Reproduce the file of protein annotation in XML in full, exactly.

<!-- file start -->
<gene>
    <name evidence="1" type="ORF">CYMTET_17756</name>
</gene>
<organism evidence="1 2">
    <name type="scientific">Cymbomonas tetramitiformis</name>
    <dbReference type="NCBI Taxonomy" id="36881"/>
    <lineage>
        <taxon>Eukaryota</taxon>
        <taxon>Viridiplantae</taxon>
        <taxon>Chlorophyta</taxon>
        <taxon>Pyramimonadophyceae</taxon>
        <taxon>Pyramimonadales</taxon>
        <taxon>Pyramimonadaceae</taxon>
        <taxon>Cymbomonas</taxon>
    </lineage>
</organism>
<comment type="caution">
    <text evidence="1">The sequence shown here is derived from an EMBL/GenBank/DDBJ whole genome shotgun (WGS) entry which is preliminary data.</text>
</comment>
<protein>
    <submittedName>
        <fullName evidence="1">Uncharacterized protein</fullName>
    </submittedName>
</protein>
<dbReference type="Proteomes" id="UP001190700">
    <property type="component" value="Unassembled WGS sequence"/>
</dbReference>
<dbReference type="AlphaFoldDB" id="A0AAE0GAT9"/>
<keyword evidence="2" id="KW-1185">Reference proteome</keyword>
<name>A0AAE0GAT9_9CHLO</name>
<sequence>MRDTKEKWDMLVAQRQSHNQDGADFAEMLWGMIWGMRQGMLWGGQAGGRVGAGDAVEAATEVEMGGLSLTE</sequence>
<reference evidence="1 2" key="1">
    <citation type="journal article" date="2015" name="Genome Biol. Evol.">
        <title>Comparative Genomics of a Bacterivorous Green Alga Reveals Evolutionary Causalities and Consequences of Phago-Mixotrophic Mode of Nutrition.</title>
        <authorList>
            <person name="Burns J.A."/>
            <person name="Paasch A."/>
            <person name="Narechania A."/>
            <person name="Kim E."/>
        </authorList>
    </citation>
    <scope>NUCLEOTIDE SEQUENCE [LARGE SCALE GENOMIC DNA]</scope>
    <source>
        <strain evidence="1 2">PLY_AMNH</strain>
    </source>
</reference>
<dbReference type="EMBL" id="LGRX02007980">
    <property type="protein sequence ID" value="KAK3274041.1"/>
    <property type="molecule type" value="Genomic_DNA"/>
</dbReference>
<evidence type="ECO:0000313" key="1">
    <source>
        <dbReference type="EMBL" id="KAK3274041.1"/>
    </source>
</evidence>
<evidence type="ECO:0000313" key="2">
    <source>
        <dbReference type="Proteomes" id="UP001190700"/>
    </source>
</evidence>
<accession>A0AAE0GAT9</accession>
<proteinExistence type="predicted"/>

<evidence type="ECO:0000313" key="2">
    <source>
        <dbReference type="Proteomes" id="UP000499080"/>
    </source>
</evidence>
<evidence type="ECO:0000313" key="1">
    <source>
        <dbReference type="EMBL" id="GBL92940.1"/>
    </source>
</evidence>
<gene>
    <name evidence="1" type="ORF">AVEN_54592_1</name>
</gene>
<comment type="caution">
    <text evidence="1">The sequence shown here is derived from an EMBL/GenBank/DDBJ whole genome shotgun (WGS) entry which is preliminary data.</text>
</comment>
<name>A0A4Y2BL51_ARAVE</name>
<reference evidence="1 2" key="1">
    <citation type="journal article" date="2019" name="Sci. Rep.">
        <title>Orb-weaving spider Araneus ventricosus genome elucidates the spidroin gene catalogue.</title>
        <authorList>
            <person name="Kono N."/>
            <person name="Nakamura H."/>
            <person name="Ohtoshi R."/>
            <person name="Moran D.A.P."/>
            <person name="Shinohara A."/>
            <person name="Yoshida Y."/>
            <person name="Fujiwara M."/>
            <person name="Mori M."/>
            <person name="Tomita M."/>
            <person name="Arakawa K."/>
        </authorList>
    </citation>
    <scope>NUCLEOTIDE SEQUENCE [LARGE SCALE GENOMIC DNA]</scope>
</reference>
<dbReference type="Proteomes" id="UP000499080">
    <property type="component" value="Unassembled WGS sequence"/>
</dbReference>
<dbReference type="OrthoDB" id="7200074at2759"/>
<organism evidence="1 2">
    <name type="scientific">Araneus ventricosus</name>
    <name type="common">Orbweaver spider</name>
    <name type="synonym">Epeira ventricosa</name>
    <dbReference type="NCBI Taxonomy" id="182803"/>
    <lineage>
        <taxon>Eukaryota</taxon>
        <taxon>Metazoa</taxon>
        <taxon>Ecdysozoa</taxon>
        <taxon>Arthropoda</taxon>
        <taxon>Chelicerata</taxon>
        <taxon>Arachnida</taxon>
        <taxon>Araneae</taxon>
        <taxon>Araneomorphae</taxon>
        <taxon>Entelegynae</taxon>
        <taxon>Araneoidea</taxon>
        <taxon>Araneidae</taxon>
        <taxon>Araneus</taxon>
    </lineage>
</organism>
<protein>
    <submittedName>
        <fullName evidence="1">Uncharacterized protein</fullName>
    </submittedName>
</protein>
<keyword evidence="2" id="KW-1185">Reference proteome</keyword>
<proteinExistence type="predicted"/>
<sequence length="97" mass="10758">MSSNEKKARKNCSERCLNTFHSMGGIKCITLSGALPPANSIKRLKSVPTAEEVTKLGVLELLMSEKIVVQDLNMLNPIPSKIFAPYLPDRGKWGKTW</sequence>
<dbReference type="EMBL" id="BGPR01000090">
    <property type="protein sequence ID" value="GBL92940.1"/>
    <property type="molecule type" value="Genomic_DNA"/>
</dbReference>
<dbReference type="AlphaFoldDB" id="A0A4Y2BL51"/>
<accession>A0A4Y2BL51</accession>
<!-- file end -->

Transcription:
<gene>
    <name evidence="1" type="ORF">CYMTET_17756</name>
</gene>
<organism evidence="1 2">
    <name type="scientific">Cymbomonas tetramitiformis</name>
    <dbReference type="NCBI Taxonomy" id="36881"/>
    <lineage>
        <taxon>Eukaryota</taxon>
        <taxon>Viridiplantae</taxon>
        <taxon>Chlorophyta</taxon>
        <taxon>Pyramimonadophyceae</taxon>
        <taxon>Pyramimonadales</taxon>
        <taxon>Pyramimonadaceae</taxon>
        <taxon>Cymbomonas</taxon>
    </lineage>
</organism>
<comment type="caution">
    <text evidence="1">The sequence shown here is derived from an EMBL/GenBank/DDBJ whole genome shotgun (WGS) entry which is preliminary data.</text>
</comment>
<protein>
    <submittedName>
        <fullName evidence="1">Uncharacterized protein</fullName>
    </submittedName>
</protein>
<dbReference type="Proteomes" id="UP001190700">
    <property type="component" value="Unassembled WGS sequence"/>
</dbReference>
<dbReference type="AlphaFoldDB" id="A0AAE0GAT9"/>
<keyword evidence="2" id="KW-1185">Reference proteome</keyword>
<name>A0AAE0GAT9_9CHLO</name>
<sequence>MRDTKEKWDMLVAQRQSHNQDGADFAEMLWGMIWGMRQGMLWGGQAGGRVGAGDAVEAATEVEMGGLSLTE</sequence>
<reference evidence="1 2" key="1">
    <citation type="journal article" date="2015" name="Genome Biol. Evol.">
        <title>Comparative Genomics of a Bacterivorous Green Alga Reveals Evolutionary Causalities and Consequences of Phago-Mixotrophic Mode of Nutrition.</title>
        <authorList>
            <person name="Burns J.A."/>
            <person name="Paasch A."/>
            <person name="Narechania A."/>
            <person name="Kim E."/>
        </authorList>
    </citation>
    <scope>NUCLEOTIDE SEQUENCE [LARGE SCALE GENOMIC DNA]</scope>
    <source>
        <strain evidence="1 2">PLY_AMNH</strain>
    </source>
</reference>
<dbReference type="EMBL" id="LGRX02007980">
    <property type="protein sequence ID" value="KAK3274041.1"/>
    <property type="molecule type" value="Genomic_DNA"/>
</dbReference>
<evidence type="ECO:0000313" key="1">
    <source>
        <dbReference type="EMBL" id="KAK3274041.1"/>
    </source>
</evidence>
<evidence type="ECO:0000313" key="2">
    <source>
        <dbReference type="Proteomes" id="UP001190700"/>
    </source>
</evidence>
<accession>A0AAE0GAT9</accession>
<proteinExistence type="predicted"/>

<evidence type="ECO:0000313" key="2">
    <source>
        <dbReference type="Proteomes" id="UP000499080"/>
    </source>
</evidence>
<evidence type="ECO:0000313" key="1">
    <source>
        <dbReference type="EMBL" id="GBL92940.1"/>
    </source>
</evidence>
<gene>
    <name evidence="1" type="ORF">AVEN_54592_1</name>
</gene>
<comment type="caution">
    <text evidence="1">The sequence shown here is derived from an EMBL/GenBank/DDBJ whole genome shotgun (WGS) entry which is preliminary data.</text>
</comment>
<name>A0A4Y2BL51_ARAVE</name>
<reference evidence="1 2" key="1">
    <citation type="journal article" date="2019" name="Sci. Rep.">
        <title>Orb-weaving spider Araneus ventricosus genome elucidates the spidroin gene catalogue.</title>
        <authorList>
            <person name="Kono N."/>
            <person name="Nakamura H."/>
            <person name="Ohtoshi R."/>
            <person name="Moran D.A.P."/>
            <person name="Shinohara A."/>
            <person name="Yoshida Y."/>
            <person name="Fujiwara M."/>
            <person name="Mori M."/>
            <person name="Tomita M."/>
            <person name="Arakawa K."/>
        </authorList>
    </citation>
    <scope>NUCLEOTIDE SEQUENCE [LARGE SCALE GENOMIC DNA]</scope>
</reference>
<dbReference type="Proteomes" id="UP000499080">
    <property type="component" value="Unassembled WGS sequence"/>
</dbReference>
<dbReference type="OrthoDB" id="7200074at2759"/>
<organism evidence="1 2">
    <name type="scientific">Araneus ventricosus</name>
    <name type="common">Orbweaver spider</name>
    <name type="synonym">Epeira ventricosa</name>
    <dbReference type="NCBI Taxonomy" id="182803"/>
    <lineage>
        <taxon>Eukaryota</taxon>
        <taxon>Metazoa</taxon>
        <taxon>Ecdysozoa</taxon>
        <taxon>Arthropoda</taxon>
        <taxon>Chelicerata</taxon>
        <taxon>Arachnida</taxon>
        <taxon>Araneae</taxon>
        <taxon>Araneomorphae</taxon>
        <taxon>Entelegynae</taxon>
        <taxon>Araneoidea</taxon>
        <taxon>Araneidae</taxon>
        <taxon>Araneus</taxon>
    </lineage>
</organism>
<protein>
    <submittedName>
        <fullName evidence="1">Uncharacterized protein</fullName>
    </submittedName>
</protein>
<keyword evidence="2" id="KW-1185">Reference proteome</keyword>
<proteinExistence type="predicted"/>
<sequence length="97" mass="10758">MSSNEKKARKNCSERCLNTFHSMGGIKCITLSGALPPANSIKRLKSVPTAEEVTKLGVLELLMSEKIVVQDLNMLNPIPSKIFAPYLPDRGKWGKTW</sequence>
<dbReference type="EMBL" id="BGPR01000090">
    <property type="protein sequence ID" value="GBL92940.1"/>
    <property type="molecule type" value="Genomic_DNA"/>
</dbReference>
<dbReference type="AlphaFoldDB" id="A0A4Y2BL51"/>
<accession>A0A4Y2BL51</accession>